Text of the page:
3 Essential Rules of Thanksgiving Day Breakfast

3 Essential Rules of Thanksgiving Day Breakfast

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Sheela Prakash
Nov 14, 2017

With all the cooking going on, the last thing you probably want to think about is what to serve family or any overnight guests on Thanksgiving morning. Don't fret — it doesn't have to be complicated to be good! There are really just three simple rules to follow. Here they are, along with the best strategies and recipes to make Thanksgiving breakfast a success.

The 3 Rules of Thanksgiving Day Breakfast

1. Keep it easy.

There's just too much other cooking going on for a lot of energy to be going into breakfast. Don't forget that extra cooking also means extra dishes to wash, and who wants that? Easy and foolproof is the name of the game.

2. Keep it light.

Everyone knows the main meal of the day is dinner, even if you're eating it at four o'clock. Don't weigh everyone down with rich foods early in the day if you want them to save room for the big feast. And think about having fresh fruit as part of breakfast, as that's usually not a part of dinner.

3. Keep it flexible.

People are probably waking up at different times, coming and going, and won't have time to all sit down together for breakfast. Plan on a breakfast that can sit out a bit, and serve foods that people can easily customize for themselves.

The Thanksgiving Day Breakfast Strategy

1. Ideally, make it ahead.

Frittatas — or really any similar type of egg bake, for that matter — are great options. Not only do they provide a good dose of protein and veggies for breakfast, which will keep everyone satisfied until the main event, but they can also be made ahead. You can make one big one, throw in any extra vegetables, meats, or cheese you have on hand, and bake it the day before. Italians eat frittatas at room temperature and I am in the camp that believes they are actually better that way — everyone can cut themselves a slice whenever they wake up. Or if you prefer, and you have some space in the oven, you can rewarm it.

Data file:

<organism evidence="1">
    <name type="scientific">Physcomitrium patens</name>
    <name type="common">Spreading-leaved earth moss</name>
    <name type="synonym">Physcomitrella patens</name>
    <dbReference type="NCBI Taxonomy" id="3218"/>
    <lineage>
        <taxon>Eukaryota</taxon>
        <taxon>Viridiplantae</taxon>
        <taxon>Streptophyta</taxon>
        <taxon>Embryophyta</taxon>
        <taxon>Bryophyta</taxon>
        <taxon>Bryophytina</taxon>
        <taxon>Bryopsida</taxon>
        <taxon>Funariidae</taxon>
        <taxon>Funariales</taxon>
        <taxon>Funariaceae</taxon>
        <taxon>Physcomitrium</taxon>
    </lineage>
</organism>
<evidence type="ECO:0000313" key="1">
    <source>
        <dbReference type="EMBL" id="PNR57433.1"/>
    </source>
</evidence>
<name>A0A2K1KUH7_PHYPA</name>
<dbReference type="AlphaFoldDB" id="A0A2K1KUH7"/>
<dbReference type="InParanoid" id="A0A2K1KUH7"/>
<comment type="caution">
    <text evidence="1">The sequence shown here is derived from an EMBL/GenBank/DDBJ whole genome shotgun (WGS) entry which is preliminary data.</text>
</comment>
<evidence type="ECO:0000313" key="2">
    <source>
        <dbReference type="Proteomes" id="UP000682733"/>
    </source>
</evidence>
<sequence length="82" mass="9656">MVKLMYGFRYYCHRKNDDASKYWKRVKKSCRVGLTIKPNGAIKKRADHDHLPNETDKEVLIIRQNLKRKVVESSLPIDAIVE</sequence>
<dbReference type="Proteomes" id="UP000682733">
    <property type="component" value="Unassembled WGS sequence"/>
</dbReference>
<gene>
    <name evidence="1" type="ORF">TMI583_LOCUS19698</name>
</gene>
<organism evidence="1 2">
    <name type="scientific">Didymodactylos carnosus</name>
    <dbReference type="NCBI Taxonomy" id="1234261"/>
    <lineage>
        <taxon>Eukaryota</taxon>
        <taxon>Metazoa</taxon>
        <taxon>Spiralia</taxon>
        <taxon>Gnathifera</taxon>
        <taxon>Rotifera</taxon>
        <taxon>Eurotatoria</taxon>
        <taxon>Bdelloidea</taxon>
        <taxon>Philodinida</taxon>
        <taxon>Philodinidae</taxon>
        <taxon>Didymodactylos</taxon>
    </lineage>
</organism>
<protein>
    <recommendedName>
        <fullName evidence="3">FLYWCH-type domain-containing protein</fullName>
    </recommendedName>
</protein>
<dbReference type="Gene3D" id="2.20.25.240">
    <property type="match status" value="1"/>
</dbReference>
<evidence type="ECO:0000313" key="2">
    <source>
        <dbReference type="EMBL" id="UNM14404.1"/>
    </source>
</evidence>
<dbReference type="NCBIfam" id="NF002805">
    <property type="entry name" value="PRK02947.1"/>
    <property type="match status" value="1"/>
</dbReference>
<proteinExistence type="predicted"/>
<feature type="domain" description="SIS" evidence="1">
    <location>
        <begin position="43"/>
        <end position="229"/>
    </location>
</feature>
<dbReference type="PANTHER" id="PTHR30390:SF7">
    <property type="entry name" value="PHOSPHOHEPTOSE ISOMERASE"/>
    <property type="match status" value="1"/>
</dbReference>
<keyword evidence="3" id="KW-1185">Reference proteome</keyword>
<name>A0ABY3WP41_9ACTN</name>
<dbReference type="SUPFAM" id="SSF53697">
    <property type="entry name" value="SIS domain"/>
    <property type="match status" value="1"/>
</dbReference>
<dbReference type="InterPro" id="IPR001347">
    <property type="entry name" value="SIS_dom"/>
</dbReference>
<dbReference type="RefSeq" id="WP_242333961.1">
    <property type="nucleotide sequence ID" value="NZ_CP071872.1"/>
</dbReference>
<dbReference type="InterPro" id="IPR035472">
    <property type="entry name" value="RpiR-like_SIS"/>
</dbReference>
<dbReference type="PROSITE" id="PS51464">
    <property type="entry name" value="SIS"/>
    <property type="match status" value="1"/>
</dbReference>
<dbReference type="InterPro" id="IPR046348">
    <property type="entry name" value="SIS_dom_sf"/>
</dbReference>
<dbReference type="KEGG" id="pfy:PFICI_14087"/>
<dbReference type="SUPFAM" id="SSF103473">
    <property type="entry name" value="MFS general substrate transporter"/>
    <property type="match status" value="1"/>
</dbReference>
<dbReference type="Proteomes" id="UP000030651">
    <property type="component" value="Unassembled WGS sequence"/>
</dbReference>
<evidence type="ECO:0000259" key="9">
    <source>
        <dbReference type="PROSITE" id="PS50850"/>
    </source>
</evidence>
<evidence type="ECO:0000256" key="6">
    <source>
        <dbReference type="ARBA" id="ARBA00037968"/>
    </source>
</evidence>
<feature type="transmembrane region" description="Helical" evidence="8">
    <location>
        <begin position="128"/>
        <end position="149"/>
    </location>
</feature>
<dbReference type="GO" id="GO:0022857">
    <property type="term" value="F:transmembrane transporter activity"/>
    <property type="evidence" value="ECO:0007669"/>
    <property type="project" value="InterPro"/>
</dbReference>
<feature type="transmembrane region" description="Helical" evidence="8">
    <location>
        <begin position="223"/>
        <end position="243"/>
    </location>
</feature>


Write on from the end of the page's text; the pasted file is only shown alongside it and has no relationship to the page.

Get the recipe: How To Make a Frittata

2. Pull out the slow cooker.

If you're not already using your slow cooker for Thanksgiving dinner, have it at least help you make breakfast. Throw oatmeal in the slow cooker the night before Thanksgiving and go to bed. When you wake up, breakfast is ready and will stay warm for hours. Set out some jam, dried fruit, maple syrup, milk, and nuts and let everyone customize their own bowl. Oatmeal is filling without weighing you down.

Get the recipe: Slow-Cooker Oatmeal with Honey & Fruit

3. Embrace the DIY bar.

Similar to oatmeal, this breakfast idea is even easier: Lay out a DIY yogurt parfait bar. Put out your favorite yogurt, granola or muesli, a fancy compote or jam, and cut up some seasonal fresh fruit. People can layer away and you won't even have to turn on the stove.

Get the recipe: Fruit-on-the-Bottom Yogurt Cups

Or go for a DIY fancy toast bar. The concept of toast might not be very groundbreaking, but Thanksgiving morning is not the time to be reinventing the wheel. Pick up some English muffins, challah, babka, or cinnamon bread from a local bakery and set out some good salted butter, lemon curd, nut butters, or jams. Set up a toast station and everyone can have a custom-made breakfast (that they make themselves!). For more savory options, pick up some cream cheese, smoked salmon, and capers, or even avocados.

Get the recipe: Inspired Toast with Sweet Citrus Butter

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